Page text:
When my Mother passed away in '07 (Breast Cancer), I suddenly became aware of the virtual impossibility of my continuing to book-keep by mom's method. Between my duties with the shop, the farm, looking after dad, and now, the books, something had to give. I took the plunge and joined the rest of humanity already humming along at warp speed, light years ahead of me, tech-wise. I studied computer tutorials, hooked up to the internet, signed up for twitter and dove in, feet first. The rest, as they say, is history. I befriended and followed many journalists so to more efficiently keep up with world and national events. I befriended and followed many luminaries in the wedding, event and floral business to compare notes and commiserate with as things took a turn for the worse in our industry (and many others). It was via this networking that I found, and became fast friends with, Jon. Through the course of our communications I learned his booming event production company had been hit , despite his incredible talents, especially hard. It seems counter intuitive that an almost exclusively high end clientele would so abruptly reel in spending and so much more so than "just folks." For an assortment of reasons (portfolio plundering, hurricane Katrina, not wishing to look "ostentatious" in bad times etc.) that is exactly what had happened. Jon and I were from very different worlds, professionally. He from the high end world of  well heeled, lavish, southern belles and debutantes, me from, well, here...We were a little envious of each other, I think, in the beginning of our friendship. He had a stellar client list that I admittedly drooled over, and I had a relatively quiet, bucolic farm life that he had always dreamed of for himself. We both now have an existence that more closely matches our prospective dreams. The power of the internet...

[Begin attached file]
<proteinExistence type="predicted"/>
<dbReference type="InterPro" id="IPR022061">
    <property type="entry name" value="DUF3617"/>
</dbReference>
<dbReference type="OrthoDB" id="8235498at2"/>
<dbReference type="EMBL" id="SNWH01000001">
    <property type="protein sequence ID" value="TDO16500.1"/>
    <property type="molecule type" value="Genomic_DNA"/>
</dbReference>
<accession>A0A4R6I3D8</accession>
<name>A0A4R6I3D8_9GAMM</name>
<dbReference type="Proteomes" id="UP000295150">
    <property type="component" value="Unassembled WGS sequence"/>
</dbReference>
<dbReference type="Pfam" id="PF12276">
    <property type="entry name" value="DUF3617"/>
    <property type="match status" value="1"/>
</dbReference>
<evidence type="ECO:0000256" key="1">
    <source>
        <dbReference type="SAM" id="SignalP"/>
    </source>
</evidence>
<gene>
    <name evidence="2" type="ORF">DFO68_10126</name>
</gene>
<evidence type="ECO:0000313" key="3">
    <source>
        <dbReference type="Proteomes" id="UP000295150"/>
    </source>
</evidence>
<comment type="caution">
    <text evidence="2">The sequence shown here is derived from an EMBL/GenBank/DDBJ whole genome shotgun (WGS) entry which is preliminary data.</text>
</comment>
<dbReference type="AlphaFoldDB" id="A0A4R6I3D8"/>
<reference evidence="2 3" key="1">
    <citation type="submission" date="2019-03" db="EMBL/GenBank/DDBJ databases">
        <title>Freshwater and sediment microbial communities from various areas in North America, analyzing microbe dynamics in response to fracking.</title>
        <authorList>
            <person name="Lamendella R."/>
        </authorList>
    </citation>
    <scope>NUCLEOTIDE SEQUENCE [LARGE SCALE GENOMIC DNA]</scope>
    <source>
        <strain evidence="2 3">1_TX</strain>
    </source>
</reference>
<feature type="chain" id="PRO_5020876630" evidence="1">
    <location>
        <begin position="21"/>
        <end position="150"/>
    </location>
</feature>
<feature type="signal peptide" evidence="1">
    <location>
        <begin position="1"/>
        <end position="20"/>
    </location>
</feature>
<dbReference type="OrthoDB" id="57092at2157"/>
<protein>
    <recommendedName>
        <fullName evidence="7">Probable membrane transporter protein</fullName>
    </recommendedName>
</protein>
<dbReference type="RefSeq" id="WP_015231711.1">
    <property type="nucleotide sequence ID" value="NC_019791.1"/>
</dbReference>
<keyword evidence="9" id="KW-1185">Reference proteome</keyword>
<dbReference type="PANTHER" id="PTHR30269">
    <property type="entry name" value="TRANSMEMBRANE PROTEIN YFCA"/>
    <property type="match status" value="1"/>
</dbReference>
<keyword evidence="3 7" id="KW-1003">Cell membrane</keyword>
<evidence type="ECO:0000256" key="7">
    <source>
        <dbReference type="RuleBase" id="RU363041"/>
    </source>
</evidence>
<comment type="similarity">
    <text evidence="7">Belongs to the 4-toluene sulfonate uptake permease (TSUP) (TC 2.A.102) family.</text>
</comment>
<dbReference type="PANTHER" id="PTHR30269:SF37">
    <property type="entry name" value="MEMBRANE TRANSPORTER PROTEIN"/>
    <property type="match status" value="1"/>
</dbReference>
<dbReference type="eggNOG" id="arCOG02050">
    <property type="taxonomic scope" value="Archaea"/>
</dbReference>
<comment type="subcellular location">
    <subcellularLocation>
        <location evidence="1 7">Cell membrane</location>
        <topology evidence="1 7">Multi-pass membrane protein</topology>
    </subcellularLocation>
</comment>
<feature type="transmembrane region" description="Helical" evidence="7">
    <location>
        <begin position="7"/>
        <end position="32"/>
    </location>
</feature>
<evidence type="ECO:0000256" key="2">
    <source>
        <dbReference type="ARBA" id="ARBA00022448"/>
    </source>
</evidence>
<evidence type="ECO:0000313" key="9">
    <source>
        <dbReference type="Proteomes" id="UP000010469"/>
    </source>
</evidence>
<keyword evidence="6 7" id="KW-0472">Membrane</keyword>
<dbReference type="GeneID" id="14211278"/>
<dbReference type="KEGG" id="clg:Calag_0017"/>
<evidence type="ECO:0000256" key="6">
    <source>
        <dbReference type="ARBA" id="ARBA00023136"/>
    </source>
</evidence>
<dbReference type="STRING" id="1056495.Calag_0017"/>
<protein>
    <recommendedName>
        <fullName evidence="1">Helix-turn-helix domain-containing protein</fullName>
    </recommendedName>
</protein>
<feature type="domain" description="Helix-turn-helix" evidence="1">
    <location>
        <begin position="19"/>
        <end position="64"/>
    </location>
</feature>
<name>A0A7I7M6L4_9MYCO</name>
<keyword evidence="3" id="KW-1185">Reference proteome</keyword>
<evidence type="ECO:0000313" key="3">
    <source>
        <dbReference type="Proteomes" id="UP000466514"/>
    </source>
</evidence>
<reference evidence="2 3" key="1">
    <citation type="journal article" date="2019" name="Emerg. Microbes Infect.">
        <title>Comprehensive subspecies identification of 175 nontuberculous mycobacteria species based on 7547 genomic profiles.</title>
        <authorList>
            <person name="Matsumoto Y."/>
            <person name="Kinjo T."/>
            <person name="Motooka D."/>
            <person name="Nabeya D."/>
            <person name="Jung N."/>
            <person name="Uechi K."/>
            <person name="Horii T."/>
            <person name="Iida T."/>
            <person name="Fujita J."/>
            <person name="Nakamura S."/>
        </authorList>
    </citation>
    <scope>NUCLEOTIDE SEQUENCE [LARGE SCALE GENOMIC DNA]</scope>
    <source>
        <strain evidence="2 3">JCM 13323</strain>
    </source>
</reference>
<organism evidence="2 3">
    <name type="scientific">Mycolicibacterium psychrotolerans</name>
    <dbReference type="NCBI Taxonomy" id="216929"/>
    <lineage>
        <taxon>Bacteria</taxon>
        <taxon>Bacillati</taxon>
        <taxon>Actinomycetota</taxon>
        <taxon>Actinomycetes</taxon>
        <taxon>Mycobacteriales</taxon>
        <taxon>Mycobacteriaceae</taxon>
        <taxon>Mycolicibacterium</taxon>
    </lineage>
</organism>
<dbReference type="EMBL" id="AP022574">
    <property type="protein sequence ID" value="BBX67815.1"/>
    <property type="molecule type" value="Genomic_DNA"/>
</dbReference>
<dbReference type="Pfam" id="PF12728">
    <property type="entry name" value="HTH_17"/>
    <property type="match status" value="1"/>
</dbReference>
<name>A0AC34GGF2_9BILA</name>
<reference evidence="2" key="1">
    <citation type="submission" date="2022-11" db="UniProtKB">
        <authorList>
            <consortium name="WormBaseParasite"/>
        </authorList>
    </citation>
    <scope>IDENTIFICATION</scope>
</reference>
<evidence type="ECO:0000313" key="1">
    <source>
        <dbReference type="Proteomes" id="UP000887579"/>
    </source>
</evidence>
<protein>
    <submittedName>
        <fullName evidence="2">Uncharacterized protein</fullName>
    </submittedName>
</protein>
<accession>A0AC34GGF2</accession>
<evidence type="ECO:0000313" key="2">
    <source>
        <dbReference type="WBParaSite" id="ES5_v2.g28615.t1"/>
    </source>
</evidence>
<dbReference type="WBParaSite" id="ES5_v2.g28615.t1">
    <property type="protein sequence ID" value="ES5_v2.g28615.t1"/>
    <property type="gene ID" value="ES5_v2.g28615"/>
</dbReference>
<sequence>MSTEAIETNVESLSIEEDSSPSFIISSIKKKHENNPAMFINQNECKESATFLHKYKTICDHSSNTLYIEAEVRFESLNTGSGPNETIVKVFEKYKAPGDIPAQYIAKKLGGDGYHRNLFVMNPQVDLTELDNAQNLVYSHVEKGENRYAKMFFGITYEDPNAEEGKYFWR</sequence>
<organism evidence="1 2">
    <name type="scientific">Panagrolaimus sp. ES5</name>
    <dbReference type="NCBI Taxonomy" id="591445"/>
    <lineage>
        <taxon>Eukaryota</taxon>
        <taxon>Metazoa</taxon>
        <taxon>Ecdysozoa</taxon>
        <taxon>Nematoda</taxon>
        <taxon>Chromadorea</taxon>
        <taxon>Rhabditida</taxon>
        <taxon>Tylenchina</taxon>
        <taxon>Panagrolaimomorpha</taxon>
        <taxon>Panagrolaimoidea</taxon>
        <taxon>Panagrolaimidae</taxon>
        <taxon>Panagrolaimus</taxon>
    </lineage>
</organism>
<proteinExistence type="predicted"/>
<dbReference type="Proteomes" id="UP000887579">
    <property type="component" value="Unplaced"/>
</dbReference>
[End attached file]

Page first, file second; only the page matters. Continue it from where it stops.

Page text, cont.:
We intend to use this page as a bulletin board of sorts to keep you abreast of things we are doing, flowers we are growing, trends we are seeing and frankly, anything else we feel like sharing. I hope you find it interesting and visit us often, here, and at the shop. Mom used to tell apologetic flower shop browsers that "You don't have to need anything to come in and visit, we are happy just to see you and say hello!"  I can assure you, She truly meant it, and so do I.

                                                                                                                                                             Ted